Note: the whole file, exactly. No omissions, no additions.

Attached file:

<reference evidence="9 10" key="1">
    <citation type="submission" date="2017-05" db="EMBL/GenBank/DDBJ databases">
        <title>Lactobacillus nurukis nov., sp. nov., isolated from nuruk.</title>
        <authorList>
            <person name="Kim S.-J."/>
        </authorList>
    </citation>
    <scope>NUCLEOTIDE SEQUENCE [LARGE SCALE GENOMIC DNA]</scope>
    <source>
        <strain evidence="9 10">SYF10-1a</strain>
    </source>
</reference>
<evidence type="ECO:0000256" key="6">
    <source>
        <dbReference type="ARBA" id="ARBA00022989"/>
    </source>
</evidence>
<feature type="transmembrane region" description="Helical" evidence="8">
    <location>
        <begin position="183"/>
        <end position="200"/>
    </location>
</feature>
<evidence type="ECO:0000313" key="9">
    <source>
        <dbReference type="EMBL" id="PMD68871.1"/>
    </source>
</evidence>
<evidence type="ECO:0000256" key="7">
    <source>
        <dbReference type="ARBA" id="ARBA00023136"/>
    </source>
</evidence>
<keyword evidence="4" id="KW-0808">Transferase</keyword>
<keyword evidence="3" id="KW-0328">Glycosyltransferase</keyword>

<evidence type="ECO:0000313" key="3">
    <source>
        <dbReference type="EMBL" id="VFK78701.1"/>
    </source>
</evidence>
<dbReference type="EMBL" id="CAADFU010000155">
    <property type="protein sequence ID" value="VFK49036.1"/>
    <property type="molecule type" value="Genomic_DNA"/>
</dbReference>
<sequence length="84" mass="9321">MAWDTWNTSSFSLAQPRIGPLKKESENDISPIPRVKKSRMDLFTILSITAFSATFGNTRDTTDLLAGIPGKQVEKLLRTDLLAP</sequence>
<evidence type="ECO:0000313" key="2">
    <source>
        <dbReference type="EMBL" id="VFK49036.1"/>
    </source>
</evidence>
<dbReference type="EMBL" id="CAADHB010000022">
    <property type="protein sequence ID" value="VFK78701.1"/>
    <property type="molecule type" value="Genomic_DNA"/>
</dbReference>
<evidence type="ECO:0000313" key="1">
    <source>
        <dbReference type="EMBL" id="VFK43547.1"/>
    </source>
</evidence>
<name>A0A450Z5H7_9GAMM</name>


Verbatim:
<reference evidence="9 10" key="1">
    <citation type="submission" date="2017-05" db="EMBL/GenBank/DDBJ databases">
        <title>Lactobacillus nurukis nov., sp. nov., isolated from nuruk.</title>
        <authorList>
            <person name="Kim S.-J."/>
        </authorList>
    </citation>
    <scope>NUCLEOTIDE SEQUENCE [LARGE SCALE GENOMIC DNA]</scope>
    <source>
        <strain evidence="9 10">SYF10-1a</strain>
    </source>
</reference>
<evidence type="ECO:0000256" key="6">
    <source>
        <dbReference type="ARBA" id="ARBA00022989"/>
    </source>
</evidence>
<feature type="transmembrane region" description="Helical" evidence="8">
    <location>
        <begin position="183"/>
        <end position="200"/>
    </location>
</feature>
<evidence type="ECO:0000313" key="9">
    <source>
        <dbReference type="EMBL" id="PMD68871.1"/>
    </source>
</evidence>
<evidence type="ECO:0000256" key="7">
    <source>
        <dbReference type="ARBA" id="ARBA00023136"/>
    </source>
</evidence>
<keyword evidence="4" id="KW-0808">Transferase</keyword>
<keyword evidence="3" id="KW-0328">Glycosyltransferase</keyword>

<evidence type="ECO:0000313" key="3">
    <source>
        <dbReference type="EMBL" id="VFK78701.1"/>
    </source>
</evidence>
<dbReference type="EMBL" id="CAADFU010000155">
    <property type="protein sequence ID" value="VFK49036.1"/>
    <property type="molecule type" value="Genomic_DNA"/>
</dbReference>
<sequence length="84" mass="9321">MAWDTWNTSSFSLAQPRIGPLKKESENDISPIPRVKKSRMDLFTILSITAFSATFGNTRDTTDLLAGIPGKQVEKLLRTDLLAP</sequence>
<evidence type="ECO:0000313" key="2">
    <source>
        <dbReference type="EMBL" id="VFK49036.1"/>
    </source>
</evidence>
<dbReference type="EMBL" id="CAADHB010000022">
    <property type="protein sequence ID" value="VFK78701.1"/>
    <property type="molecule type" value="Genomic_DNA"/>
</dbReference>
<evidence type="ECO:0000313" key="1">
    <source>
        <dbReference type="EMBL" id="VFK43547.1"/>
    </source>
</evidence>
<name>A0A450Z5H7_9GAMM</name>